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The Wave FM Newsroom.

For the first two hours Rob showed me how he puts the hourly news bulletin together. He explained that we need to think of who our demographic is when choosing the news that we plan to read on air. Sports is a very important part of the bulletin too; especially the NRL and the cricket, so Rob suggested that reading sports news would be very beneficial.

 

What was also quite interesting to observe today was how Rob created an article after we heard a siren sound off outside. Rob firstly logged into the police records that the media is allowed access to. Discovering that there was a fire incident in Shellharbour, he rang up the police to get a direct quote.

Rob also explained that in the early hours of the morning, when he starts at four, he finds most the breaking news from local and Sydney newspapers. Rob suggested that once I become comfortable with how to work in the newsroom, he would possibly get me to work one Wednesday from 4-9 am, experience how quick-paced finding and writing news is of the morning for radio.

 

Once Rob finished for the day I worked with Dave, who presents the news from midday onwards. I continued to observe how the newsroom is run, and Dave showed me how he finds his news from NewsBoss, Newsmaker and Twitter.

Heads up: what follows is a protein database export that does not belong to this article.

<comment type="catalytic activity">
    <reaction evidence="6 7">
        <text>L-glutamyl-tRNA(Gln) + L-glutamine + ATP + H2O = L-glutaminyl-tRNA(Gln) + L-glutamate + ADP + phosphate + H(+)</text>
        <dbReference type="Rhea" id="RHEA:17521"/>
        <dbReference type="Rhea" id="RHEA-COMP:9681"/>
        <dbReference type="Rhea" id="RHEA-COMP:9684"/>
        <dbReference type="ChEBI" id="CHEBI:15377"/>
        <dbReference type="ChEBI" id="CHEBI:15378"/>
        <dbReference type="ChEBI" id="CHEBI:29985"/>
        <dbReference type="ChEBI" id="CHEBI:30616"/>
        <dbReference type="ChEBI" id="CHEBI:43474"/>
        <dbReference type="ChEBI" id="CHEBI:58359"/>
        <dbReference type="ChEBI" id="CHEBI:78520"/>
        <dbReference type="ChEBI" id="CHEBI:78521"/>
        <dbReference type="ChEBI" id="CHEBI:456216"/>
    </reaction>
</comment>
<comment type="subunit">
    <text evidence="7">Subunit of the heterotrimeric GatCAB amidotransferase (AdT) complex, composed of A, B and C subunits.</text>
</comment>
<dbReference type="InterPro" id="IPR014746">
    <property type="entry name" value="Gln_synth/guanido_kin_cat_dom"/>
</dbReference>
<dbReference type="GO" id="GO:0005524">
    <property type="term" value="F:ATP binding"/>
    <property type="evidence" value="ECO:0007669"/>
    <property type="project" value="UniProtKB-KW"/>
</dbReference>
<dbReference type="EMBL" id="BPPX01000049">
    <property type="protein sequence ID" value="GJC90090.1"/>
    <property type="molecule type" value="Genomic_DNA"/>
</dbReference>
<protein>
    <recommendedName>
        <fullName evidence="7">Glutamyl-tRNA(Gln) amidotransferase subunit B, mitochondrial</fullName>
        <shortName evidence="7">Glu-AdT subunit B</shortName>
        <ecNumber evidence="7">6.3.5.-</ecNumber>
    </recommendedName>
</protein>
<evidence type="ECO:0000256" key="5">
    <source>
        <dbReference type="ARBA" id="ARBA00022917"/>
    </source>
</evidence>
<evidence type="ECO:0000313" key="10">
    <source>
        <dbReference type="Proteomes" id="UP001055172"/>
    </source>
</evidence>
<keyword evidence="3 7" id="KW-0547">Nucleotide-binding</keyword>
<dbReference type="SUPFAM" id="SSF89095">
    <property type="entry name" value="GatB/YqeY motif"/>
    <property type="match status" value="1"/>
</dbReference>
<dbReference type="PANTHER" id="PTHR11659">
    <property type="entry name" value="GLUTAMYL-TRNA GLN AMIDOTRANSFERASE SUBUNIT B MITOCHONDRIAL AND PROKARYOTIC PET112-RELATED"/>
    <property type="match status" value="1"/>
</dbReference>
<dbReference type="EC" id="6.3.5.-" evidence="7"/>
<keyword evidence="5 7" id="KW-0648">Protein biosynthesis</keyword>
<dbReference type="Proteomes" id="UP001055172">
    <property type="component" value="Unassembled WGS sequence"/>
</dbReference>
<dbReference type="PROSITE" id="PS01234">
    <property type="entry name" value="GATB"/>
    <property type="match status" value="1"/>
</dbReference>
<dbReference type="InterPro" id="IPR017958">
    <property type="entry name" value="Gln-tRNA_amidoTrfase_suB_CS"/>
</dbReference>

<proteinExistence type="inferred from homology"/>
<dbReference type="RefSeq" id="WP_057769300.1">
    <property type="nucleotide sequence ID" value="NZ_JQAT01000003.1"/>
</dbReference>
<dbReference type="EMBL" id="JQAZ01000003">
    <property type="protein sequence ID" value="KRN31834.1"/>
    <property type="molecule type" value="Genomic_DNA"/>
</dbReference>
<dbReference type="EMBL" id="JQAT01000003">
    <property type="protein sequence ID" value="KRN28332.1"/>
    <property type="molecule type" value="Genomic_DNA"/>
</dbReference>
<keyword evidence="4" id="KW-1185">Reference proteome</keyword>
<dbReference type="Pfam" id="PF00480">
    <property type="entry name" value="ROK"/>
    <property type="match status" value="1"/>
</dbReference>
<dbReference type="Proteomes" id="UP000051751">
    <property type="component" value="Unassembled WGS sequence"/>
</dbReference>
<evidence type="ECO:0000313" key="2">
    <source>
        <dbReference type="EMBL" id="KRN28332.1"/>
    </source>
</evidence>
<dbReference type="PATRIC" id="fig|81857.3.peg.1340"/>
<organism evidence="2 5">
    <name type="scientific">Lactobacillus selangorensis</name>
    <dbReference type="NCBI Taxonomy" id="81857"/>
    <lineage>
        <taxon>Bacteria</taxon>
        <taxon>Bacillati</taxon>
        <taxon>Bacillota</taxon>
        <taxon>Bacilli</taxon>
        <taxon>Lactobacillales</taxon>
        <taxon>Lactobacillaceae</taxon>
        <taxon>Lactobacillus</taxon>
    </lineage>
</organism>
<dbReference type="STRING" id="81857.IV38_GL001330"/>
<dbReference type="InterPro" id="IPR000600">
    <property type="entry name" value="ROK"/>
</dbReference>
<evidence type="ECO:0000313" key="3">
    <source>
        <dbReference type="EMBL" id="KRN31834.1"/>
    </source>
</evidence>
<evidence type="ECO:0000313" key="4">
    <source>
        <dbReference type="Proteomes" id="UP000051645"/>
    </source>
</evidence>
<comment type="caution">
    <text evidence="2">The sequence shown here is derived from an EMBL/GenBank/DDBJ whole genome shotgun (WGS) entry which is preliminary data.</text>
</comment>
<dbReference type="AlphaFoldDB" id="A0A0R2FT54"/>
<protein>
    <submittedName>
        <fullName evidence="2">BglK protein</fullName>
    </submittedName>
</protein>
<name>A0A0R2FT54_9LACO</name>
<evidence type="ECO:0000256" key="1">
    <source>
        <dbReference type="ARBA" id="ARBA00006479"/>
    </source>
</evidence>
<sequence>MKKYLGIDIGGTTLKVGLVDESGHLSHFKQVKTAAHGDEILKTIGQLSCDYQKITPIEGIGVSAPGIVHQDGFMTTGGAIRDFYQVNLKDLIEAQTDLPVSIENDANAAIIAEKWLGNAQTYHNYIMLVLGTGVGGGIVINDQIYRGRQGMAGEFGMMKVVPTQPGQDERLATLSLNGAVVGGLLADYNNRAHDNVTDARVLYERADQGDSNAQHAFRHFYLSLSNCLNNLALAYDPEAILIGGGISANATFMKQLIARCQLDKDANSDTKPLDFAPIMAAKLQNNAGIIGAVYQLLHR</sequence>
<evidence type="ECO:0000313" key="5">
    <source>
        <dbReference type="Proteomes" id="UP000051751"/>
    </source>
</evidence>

In news bulletins audio is also used, so I was able to observe how to edit and normalise recorded quotes on NewsBoss Audio too.

Dave wrote an article for Wave’s online newsroom page, and showed me how those stories are put together and published. It was very similar to how a Wikinews article is created – except it is a much smaller word count. The article was about sharks, so Dave found a photo from commons to compliment the story.

Lastly, I finished the four hours by looking the the articles on NewsBoss, to get a feel for the hard-hitting stories that are read on news bulletins, which I discussed with Dave.

 

Overall, I loved every minute of my first week interning at Wave Fm. Rob and Dave are great teachers and are awesome to work with. From learning how a newsroom runs, to talking about Pokémon Go, Iron maiden and The Hollywood Vampires with Rob and Dave, it was amazing to finally be a part of the radio journalism sphere.14281354_10207353852097696_1620939226_n

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Wave FM Studio in the Newsroom where Rob Gooda and Dave Clark read their hourly news bulletins.